Whether Merlin existed as a sole individual, as a legend growing from glimmers of truth, or as a composite of numerous influences seems of little consequence to what he came to symbolize. Perhaps the only certainty we can deduce from this exploration is that Merlin stands for something profound. He lived, whether literally or figuratively, during a tumultuous time in British history. It was a frightening and transitory time. With the abandonment of Gaul by the Romans, the British Isles were left undefended. The Celts rose again to reclaim their land and their ancestral ways, only to face the onslaught of new invaders. The figure of Merlin was a symbol of strength and reliance on the old ways. As time marched on, however, the new Christianized society of Britain viewed the people of the heath with suspicion and fear. And, thus, Merlin became a figure shrouded in magic and mystery.

Perhaps the fear of change, transition, and the unknown is the timeless thread tying us to this legend. Indeed, contemporary society is experiencing uncomfortable and frightening transitions of our own. It is fair to say these changes are eternal and ongoing. And, thus, the legend of Merlin, nearly two millennia later, still resonates with us today.

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Works Cited

Bardic Portraits: Taliesin (1819). The Cambro-Briton, Vol. 1 Issue 1, pp 10-13.

Goodrich, Norma Lorre. Merlin. New York: Franklin Watts, 1987.

Tolstoy, Nikolai. The Quest for Merlin. Boston: Little, Brown, and Company, 1985.

Vest, Jay Hansford C. (1985). Will-of-the-Land: Wilderness among Primal Indo-Europeans. Environmental Review, Vol. 9, No. 4, pp. 323-329.

Other Works Consulted:

Pluskowski, Aleksander (2007). The beast within? Breaching human-animal boundaries in Anglo-Saxon paganism. The Newsletter of the Sutton Hoo Society, No. 45, pp. 1-4.

The Camelot Project at the University of Rochester.

© 2013 Carolyn Emerick


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    • Kristen Howe profile image

      Kristen Howe 2 years ago from Northeast Ohio

      Carolyn, this was another one on your interesting mythological hub. I've learned a lot about pagans and Merlin. Thanks for sharing, Voted up!

    • Robert Levine profile image

      Robert Levine 2 years ago from Brookline, Massachusetts

      The origin of the word "pagan" also reflects the early Christian missionaries' targeting of cities where, apart from the rhythms of nature & closeness to the earth instilled by agricultural life, people then as now often feel adrift and rootless, which the Church's intimate sub-community (back then, when the Church in each city was still rather small) helped alleviate.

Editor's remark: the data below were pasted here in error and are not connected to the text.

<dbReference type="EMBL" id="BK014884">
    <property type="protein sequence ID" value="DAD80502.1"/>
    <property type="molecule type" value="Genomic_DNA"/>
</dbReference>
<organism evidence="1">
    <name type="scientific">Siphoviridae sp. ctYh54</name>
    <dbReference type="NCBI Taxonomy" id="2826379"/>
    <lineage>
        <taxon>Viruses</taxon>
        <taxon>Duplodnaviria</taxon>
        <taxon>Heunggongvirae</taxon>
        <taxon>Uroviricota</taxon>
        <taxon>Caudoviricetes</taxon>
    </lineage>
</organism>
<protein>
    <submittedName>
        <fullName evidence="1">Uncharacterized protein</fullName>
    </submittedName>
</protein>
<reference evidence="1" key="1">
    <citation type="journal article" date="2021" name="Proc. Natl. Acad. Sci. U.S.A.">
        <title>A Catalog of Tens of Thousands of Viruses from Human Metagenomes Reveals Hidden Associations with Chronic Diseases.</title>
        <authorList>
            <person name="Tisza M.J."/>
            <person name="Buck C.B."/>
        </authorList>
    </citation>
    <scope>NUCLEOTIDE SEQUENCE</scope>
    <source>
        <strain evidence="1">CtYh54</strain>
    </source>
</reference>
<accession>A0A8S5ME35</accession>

The Romans pulled out of Britain--leaving it undefended--well before they pulled out of Gaul. Many think King Arthur is based on some Celtic chieftain who migth have arisen to fill the power vacuum in England caused by the Roman withdrawal.

    • melissae1963 profile image

      Melissa Reese Etheridge 2 years ago from Tennessee, United States

      Your articles are well-written and researched. It is interesting how historians learn so much about legendary figures. he resources you use are excellent.

    • Dolores Monet profile image

      Dolores Monet 2 years ago from East Coast, United States

      I enjoyed this look into the legendary character, Merlin. While someone like him would be rather frightening what with his magic and so on, I love how he has become a loveable figure. Just as we romanticize our past, people of the past must have recalled their veiled history with some nostalgia.

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      William Steven Keene 2 years ago

      Thank you for this excellent article. Does anyone know where I might find a source for a "Round Table built of Rowan Oak"?

      Many Blessings.

    • Pollyanna Jones profile image

      Pollyanna Jones 3 years ago from United Kingdom

      I really enjoyed the read. Merlin is fascinating, and it's fun to see so many places with a claim in the legends. Shared and voted up!

    • billybuc profile image

      Bill Holland 3 years ago from Olympia, WA

      Not only are you a fine writer but also a fountain of information and knowledge. This was a wonderful read about one of my favorite subjects.

    • Fiorenza profile image

      Fiorenza 3 years ago from UK

      Interesting article. Merlin has been such an enormous influence on writers through the ages. Am just reading Kevin Crossley-Holland's trilogy which links Merlin in the legends with a character in the 12th century who is mentoring a boy called Arthur ....

    • Maximum A profile image